A departing administration stained by corruption charges. Campaign issues such as inadequate infrastructure, police shortages, and gentrification’s effect on housing prices. A candidate who’s cozy — maybe too cozy — with the city’s political establishment; who’s dogged by questions about personal tax liens in her personal life; who resorts to accusing her opponent of being a Republican and worse; and who ultimately prevails by less than a thousand votes.
Of course, I’m talking about Atlanta’s mayoral election. In 2001.
This is a city of transplants and, sometimes, short memories. So it’s worth recalling how history unfolded once before, and worked out generally for the better. There’s an opportunity here for the apparent mayor-elect, Keisha Lance Bottoms, and for Atlantans.
In late 2001, the mayor about to leave City Hall was Bill Campbell, and the victorious candidate was Shirley Franklin. Then, as now, the feds were hauling people out of City Hall on corruption charges — though, to be clear, there’s a difference in that Campbell himself was accused of wrongdoing.
There are differences, too, between Franklin then and Bottoms now. For one, Franklin had more experience in city government, having served in the administrations of both Maynard Jackson and Andrew Young, under whom she was chief administrative officer. For another, she wasn’t endorsed by the mayor she sought to succeed, as Bottoms was by Kasim Reed.
But, reading through the AJC’s archived stories about that 2001 race, some similarities between that campaign and this one are striking.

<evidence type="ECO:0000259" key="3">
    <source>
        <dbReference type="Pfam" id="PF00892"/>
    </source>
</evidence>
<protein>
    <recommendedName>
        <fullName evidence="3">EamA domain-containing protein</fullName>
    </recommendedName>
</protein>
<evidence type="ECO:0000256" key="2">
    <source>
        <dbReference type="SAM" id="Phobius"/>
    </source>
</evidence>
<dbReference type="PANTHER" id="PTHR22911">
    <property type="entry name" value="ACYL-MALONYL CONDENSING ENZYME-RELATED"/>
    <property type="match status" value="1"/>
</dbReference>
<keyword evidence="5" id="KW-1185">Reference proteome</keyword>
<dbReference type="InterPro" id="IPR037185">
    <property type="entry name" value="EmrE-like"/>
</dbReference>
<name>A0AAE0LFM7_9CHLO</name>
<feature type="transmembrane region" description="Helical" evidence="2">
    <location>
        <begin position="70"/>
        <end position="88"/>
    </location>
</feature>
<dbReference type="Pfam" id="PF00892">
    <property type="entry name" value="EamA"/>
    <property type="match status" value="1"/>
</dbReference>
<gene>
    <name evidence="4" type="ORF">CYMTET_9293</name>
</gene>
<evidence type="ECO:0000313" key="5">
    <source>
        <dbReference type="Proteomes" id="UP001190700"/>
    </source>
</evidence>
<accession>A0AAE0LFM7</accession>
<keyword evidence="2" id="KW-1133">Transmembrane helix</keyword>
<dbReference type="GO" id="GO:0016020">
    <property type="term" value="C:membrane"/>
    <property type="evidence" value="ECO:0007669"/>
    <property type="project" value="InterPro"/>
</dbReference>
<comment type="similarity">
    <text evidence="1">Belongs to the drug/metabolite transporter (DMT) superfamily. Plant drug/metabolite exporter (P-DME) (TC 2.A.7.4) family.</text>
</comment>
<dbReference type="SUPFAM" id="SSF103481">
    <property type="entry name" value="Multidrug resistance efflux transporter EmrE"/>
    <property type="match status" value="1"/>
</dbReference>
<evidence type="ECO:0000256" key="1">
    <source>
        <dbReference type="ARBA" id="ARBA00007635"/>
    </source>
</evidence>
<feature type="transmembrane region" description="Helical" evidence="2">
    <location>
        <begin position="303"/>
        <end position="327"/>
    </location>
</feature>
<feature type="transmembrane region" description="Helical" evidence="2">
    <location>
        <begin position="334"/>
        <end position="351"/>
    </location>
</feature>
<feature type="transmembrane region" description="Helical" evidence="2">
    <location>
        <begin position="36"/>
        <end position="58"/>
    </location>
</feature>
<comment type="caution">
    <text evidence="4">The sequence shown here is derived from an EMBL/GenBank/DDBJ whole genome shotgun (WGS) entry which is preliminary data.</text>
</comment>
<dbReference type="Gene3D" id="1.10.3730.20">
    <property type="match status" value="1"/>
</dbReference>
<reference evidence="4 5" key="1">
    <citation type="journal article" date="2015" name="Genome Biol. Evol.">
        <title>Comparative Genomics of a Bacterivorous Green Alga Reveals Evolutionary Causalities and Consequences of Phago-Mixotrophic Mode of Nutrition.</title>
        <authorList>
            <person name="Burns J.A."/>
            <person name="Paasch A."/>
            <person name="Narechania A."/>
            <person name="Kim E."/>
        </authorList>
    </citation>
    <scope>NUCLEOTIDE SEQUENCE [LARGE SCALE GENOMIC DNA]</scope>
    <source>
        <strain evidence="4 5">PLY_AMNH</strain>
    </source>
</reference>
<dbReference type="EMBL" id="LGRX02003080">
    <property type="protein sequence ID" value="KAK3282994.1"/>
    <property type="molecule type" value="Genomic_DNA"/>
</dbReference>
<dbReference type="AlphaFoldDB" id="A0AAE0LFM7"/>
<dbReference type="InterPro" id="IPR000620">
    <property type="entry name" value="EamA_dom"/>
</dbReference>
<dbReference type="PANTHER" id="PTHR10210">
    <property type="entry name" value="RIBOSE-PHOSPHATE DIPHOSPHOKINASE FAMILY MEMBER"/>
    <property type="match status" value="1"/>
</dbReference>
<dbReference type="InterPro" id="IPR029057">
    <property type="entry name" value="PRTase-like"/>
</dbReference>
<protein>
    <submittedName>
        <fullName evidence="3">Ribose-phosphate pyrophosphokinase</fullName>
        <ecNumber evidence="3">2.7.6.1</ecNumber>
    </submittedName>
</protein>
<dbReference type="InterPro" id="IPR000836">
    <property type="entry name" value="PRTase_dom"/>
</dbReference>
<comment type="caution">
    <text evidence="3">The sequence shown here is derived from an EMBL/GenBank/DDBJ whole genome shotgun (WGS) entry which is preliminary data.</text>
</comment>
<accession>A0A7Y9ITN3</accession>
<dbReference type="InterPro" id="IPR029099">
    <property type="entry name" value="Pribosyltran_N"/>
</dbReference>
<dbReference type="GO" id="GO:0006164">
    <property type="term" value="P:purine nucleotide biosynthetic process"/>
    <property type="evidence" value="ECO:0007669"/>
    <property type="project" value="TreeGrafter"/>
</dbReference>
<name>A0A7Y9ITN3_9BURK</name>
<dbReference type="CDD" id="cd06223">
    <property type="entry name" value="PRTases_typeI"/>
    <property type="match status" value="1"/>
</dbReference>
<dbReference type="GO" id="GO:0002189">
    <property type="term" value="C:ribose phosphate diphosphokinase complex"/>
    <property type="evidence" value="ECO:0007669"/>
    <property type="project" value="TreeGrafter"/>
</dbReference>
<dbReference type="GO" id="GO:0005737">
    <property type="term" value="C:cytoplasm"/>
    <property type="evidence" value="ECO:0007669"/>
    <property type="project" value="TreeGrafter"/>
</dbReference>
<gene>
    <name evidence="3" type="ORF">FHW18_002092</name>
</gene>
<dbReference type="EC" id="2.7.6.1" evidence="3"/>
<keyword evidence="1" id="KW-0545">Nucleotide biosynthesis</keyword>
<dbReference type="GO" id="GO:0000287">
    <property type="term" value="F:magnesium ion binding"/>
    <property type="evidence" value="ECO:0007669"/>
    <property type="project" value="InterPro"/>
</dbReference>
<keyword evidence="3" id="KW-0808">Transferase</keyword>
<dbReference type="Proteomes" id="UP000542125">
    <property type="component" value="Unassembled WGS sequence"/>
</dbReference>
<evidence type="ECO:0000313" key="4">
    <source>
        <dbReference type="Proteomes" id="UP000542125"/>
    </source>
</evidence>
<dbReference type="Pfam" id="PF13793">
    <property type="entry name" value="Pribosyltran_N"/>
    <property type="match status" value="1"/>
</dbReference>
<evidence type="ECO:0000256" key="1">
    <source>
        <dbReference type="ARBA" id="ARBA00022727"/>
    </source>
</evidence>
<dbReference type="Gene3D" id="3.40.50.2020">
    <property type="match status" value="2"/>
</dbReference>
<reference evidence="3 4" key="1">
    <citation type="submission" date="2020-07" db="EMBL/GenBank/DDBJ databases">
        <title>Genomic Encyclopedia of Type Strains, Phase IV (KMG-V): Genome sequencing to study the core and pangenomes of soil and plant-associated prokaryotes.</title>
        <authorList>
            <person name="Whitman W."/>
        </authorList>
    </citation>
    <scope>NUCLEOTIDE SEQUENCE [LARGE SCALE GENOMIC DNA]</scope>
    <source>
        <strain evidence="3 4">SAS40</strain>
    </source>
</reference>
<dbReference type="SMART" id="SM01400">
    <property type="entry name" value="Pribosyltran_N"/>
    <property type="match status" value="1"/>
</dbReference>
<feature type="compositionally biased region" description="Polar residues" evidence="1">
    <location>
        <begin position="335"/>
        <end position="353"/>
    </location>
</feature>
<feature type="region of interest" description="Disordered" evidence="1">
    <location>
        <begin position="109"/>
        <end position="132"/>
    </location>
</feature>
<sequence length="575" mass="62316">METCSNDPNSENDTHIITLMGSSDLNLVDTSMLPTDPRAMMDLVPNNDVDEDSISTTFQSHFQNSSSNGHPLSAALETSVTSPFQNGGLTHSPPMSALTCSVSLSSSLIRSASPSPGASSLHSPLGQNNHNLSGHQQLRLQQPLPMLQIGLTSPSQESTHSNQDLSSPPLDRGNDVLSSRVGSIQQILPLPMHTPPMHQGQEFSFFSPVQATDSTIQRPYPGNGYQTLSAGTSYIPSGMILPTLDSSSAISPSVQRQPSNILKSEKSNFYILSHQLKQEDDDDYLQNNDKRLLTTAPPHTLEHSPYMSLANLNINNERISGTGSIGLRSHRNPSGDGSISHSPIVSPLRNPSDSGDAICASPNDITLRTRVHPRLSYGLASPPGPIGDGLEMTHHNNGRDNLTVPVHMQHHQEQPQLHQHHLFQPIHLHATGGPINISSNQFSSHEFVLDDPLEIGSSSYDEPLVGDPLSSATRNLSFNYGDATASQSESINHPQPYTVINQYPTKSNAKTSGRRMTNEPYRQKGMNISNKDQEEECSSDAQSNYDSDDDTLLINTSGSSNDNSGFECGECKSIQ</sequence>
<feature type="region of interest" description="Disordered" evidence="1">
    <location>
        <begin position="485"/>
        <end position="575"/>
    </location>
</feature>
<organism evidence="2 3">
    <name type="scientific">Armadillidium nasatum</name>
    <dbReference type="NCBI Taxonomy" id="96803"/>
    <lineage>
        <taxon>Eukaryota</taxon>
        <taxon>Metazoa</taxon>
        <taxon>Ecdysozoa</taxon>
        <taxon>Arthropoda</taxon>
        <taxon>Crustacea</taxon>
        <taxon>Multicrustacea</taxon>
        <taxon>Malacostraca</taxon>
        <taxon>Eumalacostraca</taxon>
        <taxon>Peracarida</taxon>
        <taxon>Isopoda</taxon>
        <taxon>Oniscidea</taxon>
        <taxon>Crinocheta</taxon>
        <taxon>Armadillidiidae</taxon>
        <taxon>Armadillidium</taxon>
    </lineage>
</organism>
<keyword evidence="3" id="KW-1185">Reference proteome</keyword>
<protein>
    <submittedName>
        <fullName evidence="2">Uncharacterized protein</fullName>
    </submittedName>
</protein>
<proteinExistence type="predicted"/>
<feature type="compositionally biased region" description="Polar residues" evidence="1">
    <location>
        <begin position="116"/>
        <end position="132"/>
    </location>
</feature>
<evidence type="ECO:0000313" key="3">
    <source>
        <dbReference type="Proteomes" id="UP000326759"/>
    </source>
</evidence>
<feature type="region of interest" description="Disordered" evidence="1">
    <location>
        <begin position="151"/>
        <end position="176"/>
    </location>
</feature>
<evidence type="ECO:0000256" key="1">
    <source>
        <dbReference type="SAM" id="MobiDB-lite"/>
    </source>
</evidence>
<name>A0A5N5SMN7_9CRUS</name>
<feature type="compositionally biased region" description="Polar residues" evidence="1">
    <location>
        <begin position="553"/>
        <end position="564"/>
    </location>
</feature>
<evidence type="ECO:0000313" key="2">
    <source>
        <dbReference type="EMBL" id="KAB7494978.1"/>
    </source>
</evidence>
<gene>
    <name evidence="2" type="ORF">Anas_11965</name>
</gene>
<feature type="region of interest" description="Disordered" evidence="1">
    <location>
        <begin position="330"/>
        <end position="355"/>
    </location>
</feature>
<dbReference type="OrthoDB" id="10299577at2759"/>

Two days before the 2001 election, a Metro column described a “shameful” Franklin radio ad that portrayed her closest rival, Robb Pitts, who is black, as “the tool of white racists.” In one of her mailers, the column continued, “Franklin appears as the ‘Democrat’ in the legally nonpartisan race and Pitts as the ‘Republican.’” An Opinion column on Election Day itself bemoaned that “Pitts’ apparent tolerance toward Republicans makes him a closet knuckle-dragger.”
All of which must sound awfully familiar to Bottoms’ run-off opponent, Mary Norwood.
(The world does come full circle: On Tuesday, Franklin backed Norwood, and Pitts was elected chairman of the Fulton County Commission.)
If none of this jibes with your perception of Franklin today, that’s because she deserves credit for how she actually governed. Therein lies the opportunity for Bottoms, and for us.
If Bottoms doesn’t want to be tainted by the corruption that precedes her, which prosecutors have called “prolific” and which surely isn’t fully exposed at this point, she will move swiftly and decisively to separate herself from the current regime. That may mean changes in staff, procedure, policy, and contracts already under bid.
She must also develop policies that are more concrete — literally and figuratively. Atlantans remember Franklin fondly in part because of her “pothole posse” early in her administration. Motorists who today must dodge the city’s many holes, bumps and dreaded steel road plates might wonder if this hasn’t become the City Too Busy to Pave.
And Bottoms can no longer get by with “proposals” such as a pledge for a $1 billion boost for affordable housing. That one was really just an idea to figure out: how much spare land various public agencies in Atlanta hold; whether that land is worth the $500 million in public investment she’s promised; whether it would be suitable for affordable housing projects; whether it would interest private developers if it came with affordability requirements; and whether their efforts would amount to the other $500 million.
That’s not a plan. It’s barely an aspiration. It’s time to get real.
Franklin didn’t follow Reed’s lead in backing Bottoms. But the new mayor can find success by following Franklin’s example.